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  Scaffolds (Staging) » Hanging Staging (Marine)
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Preparing for Use
SWP 4. Implement a Tagging System

Ensuring Ongoing Accountability

Photo courtesy of OSHA.  Account for the possibility that other shipyard workers may use the staging.

Account for the possibility that other shipyard workers may use the staging.

Photo courtesy of OSHA.

  It is critical that any hazards associated with marine hanging staging are eliminated before workers are permitted to use it. Because more than one employer may be involved in erecting, inspecting, and using marine hanging staging, procedures are necessary to ensure ongoing accountability for its safety.

For example, after one employer erects and uses a scaffold, another employer might alter it and make it unsafe or simply use it in a manner different from its intended purpose. An employer that erects and uses the staging may leave it in place for a variety of reasons and rely on a host employer or other entity to assume responsibilities for its inspection, maintenance, and use.


Tagging for Notification to Workers


The host employer or other entity with an ongoing presence at the worksite and in control of the ship or vessel being repaired needs to coordinate the use of the marine hanging staging and be responsible for informing other employers (whose workers might use the scaffold) about its safe use and limitations.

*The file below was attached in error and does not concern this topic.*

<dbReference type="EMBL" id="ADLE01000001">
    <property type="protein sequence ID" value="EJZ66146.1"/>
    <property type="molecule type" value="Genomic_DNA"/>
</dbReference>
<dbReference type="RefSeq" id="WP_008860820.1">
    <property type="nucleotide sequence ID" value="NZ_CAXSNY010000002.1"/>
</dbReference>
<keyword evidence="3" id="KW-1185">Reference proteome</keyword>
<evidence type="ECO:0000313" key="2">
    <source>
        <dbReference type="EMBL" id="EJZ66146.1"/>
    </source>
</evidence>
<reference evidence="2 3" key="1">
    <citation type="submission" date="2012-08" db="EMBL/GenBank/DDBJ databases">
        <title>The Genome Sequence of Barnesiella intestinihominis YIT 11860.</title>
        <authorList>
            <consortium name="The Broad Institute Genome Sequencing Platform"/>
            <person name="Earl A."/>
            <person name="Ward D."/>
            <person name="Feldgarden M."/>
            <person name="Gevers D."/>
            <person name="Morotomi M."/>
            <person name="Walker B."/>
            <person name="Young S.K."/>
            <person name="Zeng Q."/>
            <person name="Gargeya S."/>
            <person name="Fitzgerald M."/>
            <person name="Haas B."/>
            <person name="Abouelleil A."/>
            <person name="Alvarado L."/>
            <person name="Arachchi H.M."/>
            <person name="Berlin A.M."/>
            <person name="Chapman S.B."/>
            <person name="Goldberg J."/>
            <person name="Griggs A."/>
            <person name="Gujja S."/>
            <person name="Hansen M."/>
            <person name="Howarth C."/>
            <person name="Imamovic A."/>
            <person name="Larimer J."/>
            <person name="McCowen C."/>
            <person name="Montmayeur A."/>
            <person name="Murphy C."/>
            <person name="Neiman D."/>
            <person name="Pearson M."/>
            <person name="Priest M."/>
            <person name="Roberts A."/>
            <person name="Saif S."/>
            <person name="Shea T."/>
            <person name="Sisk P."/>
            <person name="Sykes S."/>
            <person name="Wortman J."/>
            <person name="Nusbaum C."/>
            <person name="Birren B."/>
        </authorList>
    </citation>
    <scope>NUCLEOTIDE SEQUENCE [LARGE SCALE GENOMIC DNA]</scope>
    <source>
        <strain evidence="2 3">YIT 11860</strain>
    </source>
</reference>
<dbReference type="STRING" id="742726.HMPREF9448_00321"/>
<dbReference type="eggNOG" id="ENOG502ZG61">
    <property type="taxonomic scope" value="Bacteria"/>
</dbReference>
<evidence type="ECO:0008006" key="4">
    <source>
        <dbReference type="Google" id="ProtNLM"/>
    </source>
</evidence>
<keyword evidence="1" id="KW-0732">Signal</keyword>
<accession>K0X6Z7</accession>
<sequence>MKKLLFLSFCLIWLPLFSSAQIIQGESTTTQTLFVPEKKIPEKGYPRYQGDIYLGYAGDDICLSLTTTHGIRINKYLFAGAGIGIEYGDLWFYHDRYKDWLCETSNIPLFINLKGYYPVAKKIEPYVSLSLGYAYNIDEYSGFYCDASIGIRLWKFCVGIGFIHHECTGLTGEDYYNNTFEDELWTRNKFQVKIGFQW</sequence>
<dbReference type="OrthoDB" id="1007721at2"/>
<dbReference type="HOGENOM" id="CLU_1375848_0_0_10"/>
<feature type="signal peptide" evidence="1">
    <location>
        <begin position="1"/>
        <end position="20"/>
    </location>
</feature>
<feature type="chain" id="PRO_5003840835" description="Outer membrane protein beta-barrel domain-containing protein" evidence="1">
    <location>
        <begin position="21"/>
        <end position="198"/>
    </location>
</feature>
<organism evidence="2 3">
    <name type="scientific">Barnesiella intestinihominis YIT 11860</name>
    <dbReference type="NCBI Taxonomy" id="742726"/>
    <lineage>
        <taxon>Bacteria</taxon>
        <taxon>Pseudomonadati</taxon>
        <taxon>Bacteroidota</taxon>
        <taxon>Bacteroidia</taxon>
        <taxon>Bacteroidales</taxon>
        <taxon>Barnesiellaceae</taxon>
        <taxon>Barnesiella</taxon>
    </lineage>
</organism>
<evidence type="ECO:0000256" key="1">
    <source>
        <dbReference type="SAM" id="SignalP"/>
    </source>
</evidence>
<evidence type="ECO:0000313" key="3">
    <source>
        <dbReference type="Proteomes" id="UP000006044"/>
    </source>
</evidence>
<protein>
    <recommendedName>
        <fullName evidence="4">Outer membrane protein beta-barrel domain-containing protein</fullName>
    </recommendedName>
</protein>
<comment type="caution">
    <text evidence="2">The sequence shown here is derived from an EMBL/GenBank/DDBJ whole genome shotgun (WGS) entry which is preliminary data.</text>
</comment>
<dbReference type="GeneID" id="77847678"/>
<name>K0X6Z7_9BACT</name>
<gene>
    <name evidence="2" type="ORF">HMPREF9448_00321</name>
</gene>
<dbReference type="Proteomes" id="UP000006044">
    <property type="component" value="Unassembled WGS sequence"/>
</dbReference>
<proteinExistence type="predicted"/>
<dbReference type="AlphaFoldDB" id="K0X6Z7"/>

OSHA recommends that each shipyard establish a uniform system throughout the shipyard that serves to notify workers of a scaffold’s status at any given time, such as a tagging program meeting the requirements of American National Standards Institute (ANSI) A10.8–2001, Safety Requirements for Scaffolding, Section 4.46 (see box). Tags or signs are most effective when located at the scaffold access points.

Photo courtesy of OSHA.  This picture shows an example of tagging to alert other shipyard workers who might use the staging.

Tagging alerts other shipyard workers who might use the staging.

Photo courtesy of OSHA.

Sample Materials
View and/or print a sample scaffold tagging program for marine hanging staging.


Important Safety Requirements for Scaffolding
American National Standards Institute (ANSI)
A10.8–2001, Section 4.46
On scaffolds that will remain in place for long durations in either a fully or partially erected state, or on scaffolds that may be potentially used by trades other than those responsible for its erection, dismantlement, alteration or modification, a notification system shall be used to inform workers of the status and condition of the scaffold that includes at least the following information:
  • Completed, inspected by a competent person (or "qualified person" in the terminology of shipyard employment), and ready for use (date, inspector/competent person);
  • Partially completed, not ready for use (why, date, inspector/competent person); or
  • This scaffold is unsafe, not ready for use. Do not use without prior authorization from _____.


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